When it comes to security, the quantum world offers unparalleled riches. Quantum cryptography, for example, promises absolute secrecy guaranteed by the laws of physics.
That’s why governments, military organizations, and others have rushed to develop and embrace this technology. An important question is how much further quantum security can go.
Today we get an answer of sorts thanks to the work of Michail Loulakis at the National Technical University of Athens in Greece and a few pals who have worked out how to exploit quantum mechanics to securely identify individuals.
Quantum biometrics, they say, makes identification more accurate and harder for a malicious user to foil. What’s more, the team uses the laws of physics to quantify exactly how good quantum biometrics can be.
The new technique is based on the well-known ability of the human eye to detect single photons. Our light-detection machinery relies on rhodopsin molecules in retinal rod cells to detect single photons and then on a complex mechanism of phototransduction to send this signal to the brain.
Experiments dating back to the 1940s show that humans can become aware of a flash of light containing just a handful of photons. This photon detection process is a quantum mechanism and is governed by the laws of quantum physics. However, the actual probability of detecting the flash also depends on the environment within the eye.
This environment determines the number of photons that arrive at the retina and the path they take. So important factors are the optical losses associated with the passage of light through the cornea, the anterior chamber, the pupil, the lens, and the vitreous humor.
The probability of detection also depends on how the light is absorbed at a specific spot on the retina, something that varies across the entire retina.
Measuring the probability of detection is straightforward. The experiments involve repeatedly sending a flash of light into the eye and counting how often the subject becomes aware of it.
By lumping together all the environmental factors into a single parameter called alpha, physicists can then calculate the probability of detection.
Quantum biometrics turns this method on its head. This process starts by assuming a certain probability of detecting a flash and then using the same experiments to measure alpha. In particular, Loulakis and co propose measuring how alpha varies across the field of vision.
The way alpha changes—the alpha map—depends on the unique pattern of nerves, blood vessels, and light-sensitive cells in the eye and so should be unique for all individuals. That makes an alpha map a good biometric signature (which must obviously be kept secret).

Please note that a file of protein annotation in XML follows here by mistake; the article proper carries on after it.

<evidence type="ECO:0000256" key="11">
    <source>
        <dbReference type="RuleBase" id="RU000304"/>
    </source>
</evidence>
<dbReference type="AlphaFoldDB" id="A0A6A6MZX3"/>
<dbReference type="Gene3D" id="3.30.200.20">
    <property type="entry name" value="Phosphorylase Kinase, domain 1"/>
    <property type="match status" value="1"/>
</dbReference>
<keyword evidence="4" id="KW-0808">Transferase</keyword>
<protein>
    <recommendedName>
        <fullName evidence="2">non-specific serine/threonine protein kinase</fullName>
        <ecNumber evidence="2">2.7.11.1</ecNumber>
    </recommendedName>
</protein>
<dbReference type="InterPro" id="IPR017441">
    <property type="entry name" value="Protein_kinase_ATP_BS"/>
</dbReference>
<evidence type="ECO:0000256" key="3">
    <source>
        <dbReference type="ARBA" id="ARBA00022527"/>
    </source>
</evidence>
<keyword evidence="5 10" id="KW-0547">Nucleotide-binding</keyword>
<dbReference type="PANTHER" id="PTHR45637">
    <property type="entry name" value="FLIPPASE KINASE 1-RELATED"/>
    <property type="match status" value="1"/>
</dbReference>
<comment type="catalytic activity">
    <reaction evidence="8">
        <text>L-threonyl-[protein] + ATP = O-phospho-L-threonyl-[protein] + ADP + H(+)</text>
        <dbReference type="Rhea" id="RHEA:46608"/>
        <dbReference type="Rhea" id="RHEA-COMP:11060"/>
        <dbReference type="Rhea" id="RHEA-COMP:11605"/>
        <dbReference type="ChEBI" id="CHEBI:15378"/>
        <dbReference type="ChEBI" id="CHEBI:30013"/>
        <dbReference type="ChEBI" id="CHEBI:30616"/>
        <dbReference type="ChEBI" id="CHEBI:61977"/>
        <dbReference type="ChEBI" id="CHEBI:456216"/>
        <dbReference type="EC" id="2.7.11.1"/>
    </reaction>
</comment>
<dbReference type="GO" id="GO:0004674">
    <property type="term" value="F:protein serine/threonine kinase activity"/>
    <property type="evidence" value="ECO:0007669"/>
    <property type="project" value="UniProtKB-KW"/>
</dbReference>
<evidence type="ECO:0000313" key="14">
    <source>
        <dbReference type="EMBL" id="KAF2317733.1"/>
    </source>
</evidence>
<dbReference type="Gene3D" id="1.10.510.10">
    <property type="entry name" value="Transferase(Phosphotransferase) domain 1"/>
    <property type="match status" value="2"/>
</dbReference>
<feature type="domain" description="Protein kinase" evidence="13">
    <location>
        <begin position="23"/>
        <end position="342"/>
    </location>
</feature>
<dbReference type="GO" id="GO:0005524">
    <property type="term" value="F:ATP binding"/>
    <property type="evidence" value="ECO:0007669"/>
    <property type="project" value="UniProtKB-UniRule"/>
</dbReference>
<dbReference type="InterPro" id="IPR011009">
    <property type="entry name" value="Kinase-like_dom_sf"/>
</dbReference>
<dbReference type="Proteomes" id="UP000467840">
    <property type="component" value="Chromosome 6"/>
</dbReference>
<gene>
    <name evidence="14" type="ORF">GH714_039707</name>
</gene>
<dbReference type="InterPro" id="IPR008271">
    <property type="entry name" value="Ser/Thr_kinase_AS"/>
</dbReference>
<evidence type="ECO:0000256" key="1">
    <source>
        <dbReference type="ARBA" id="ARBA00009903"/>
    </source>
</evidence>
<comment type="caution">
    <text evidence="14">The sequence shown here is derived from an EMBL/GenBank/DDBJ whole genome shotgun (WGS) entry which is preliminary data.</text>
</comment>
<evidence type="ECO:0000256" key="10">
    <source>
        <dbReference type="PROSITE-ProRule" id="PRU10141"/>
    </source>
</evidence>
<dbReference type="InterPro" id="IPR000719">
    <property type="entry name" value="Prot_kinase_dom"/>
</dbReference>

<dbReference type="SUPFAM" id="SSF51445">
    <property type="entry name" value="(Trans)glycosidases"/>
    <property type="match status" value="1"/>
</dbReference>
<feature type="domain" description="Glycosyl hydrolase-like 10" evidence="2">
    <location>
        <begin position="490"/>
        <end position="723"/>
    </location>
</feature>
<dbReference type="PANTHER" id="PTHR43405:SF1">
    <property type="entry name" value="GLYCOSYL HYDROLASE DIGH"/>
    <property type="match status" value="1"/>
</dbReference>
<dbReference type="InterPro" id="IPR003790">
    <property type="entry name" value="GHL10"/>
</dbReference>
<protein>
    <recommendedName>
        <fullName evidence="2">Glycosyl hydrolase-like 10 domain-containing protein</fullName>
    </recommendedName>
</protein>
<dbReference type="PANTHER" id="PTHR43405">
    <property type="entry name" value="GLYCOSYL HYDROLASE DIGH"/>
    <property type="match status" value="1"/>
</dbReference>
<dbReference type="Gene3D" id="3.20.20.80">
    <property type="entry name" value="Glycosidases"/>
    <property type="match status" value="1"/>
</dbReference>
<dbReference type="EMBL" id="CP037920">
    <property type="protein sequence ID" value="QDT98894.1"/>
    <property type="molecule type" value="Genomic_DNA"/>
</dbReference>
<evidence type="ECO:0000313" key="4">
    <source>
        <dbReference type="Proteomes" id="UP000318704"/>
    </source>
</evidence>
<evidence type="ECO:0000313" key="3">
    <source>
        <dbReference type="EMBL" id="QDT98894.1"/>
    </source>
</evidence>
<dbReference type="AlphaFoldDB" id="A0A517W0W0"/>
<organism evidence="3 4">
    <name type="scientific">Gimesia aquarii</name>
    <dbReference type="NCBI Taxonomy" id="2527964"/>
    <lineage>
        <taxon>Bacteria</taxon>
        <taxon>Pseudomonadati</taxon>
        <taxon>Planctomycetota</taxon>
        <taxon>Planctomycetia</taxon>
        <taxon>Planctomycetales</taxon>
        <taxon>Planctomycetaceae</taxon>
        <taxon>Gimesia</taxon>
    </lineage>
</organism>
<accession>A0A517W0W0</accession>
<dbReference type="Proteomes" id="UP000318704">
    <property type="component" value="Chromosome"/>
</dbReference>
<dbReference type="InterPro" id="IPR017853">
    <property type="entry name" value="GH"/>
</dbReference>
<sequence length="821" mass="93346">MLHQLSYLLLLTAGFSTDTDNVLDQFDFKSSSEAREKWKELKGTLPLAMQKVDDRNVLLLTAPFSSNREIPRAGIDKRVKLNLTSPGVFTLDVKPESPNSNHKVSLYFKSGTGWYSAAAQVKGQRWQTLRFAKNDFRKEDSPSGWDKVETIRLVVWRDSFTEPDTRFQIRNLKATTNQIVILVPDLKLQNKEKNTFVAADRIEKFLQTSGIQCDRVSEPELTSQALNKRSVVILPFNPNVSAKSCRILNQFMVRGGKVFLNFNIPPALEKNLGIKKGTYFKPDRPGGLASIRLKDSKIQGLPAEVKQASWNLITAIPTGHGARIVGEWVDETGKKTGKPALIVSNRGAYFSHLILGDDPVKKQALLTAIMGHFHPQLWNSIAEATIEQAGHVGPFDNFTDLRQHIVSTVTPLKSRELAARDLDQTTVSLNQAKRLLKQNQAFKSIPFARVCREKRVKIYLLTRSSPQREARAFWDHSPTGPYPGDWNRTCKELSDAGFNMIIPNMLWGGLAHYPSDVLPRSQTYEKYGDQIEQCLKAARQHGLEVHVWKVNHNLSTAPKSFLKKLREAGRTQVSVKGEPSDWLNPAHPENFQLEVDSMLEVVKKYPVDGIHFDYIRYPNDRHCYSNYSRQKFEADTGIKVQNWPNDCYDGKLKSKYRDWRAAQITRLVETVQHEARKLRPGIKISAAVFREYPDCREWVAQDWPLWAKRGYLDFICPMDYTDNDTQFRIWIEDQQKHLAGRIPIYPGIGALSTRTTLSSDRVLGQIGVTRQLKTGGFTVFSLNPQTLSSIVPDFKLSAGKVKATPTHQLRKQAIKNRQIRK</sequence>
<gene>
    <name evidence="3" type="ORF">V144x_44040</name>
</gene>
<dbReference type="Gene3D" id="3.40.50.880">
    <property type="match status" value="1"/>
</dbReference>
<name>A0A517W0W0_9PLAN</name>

Once the map has been measured, the task is to use it to identify an individual. This is where the laws of quantum physics come in so handy because they place well-defined limits on how well an eavesdropper can foil the system.
The identification process is then straightforward. Loulakis and co propose beaming a random pattern of flashes into the eye but to vary the intensity of light in each flash. This pattern is carefully designed to exploit the alpha map so that it is detected as a recognizable pattern by a person with a specific alpha map but seems random to anyone else.
A malicious eavesdropper, Eve, cannot easily foil this system. One way is for Eve to guess the value of alpha and respond accordingly. But the chances of this being successful can be made arbitrarily small by increasing the number of points at which alpha is measured.
Another way is for Eve to attempt to measure alpha in the subject’s eye. But Loulakis and co say this would require measurement techniques that are well beyond the state of the art.
An important question is how many measurements are necessary to properly identify an individual. That depends on how accurate the identification needs to be, and there are two ways it can go wrong. The first is a false positive—falsely identifying Eve as the subject. The second is a false negative—misidentifying the subject.
“The probabilities for a false positive and a false negative identification of this biometric technique can readily approach [one in 1 billion] and [one in ten thousand], respectively,” say Loulakis and co.
Loulakis and co say that it should be possible to identify an individual with this level of accuracy using only six interrogations. “Practically, six interrogations can be realized in less than one minute of test time,” say the team.
That’s interesting work that maps out a method for quantum biometrics. However, the team glosses over a number of potential problems. One important question is how to accurately measure anybody’s alpha map in the first place. There is no clear answer to that.
Another problem is how alpha varies over time. Everybody’s eyesight deteriorates as they get older, which suggests that an alpha map would have an expiration date of uncertain length.
There is also the possibility that alpha might vary over much shorter time scales. Most people experience changes in vision with factors such as colds and flu, alcohol consumption, and even with floaters passing across the field of vision. If alpha maps are ever to be considered a viable biometric signature, significant work will be needed to characterize their utility.
Nevertheless, the notion of quantum biometrics underlines the increasing interest in understanding the role of quantum processes in biology. There is clearly much to learn.
Ref: arxiv.org/abs/1704.04367: Quantum Biometrics with Retinal Photon Counting
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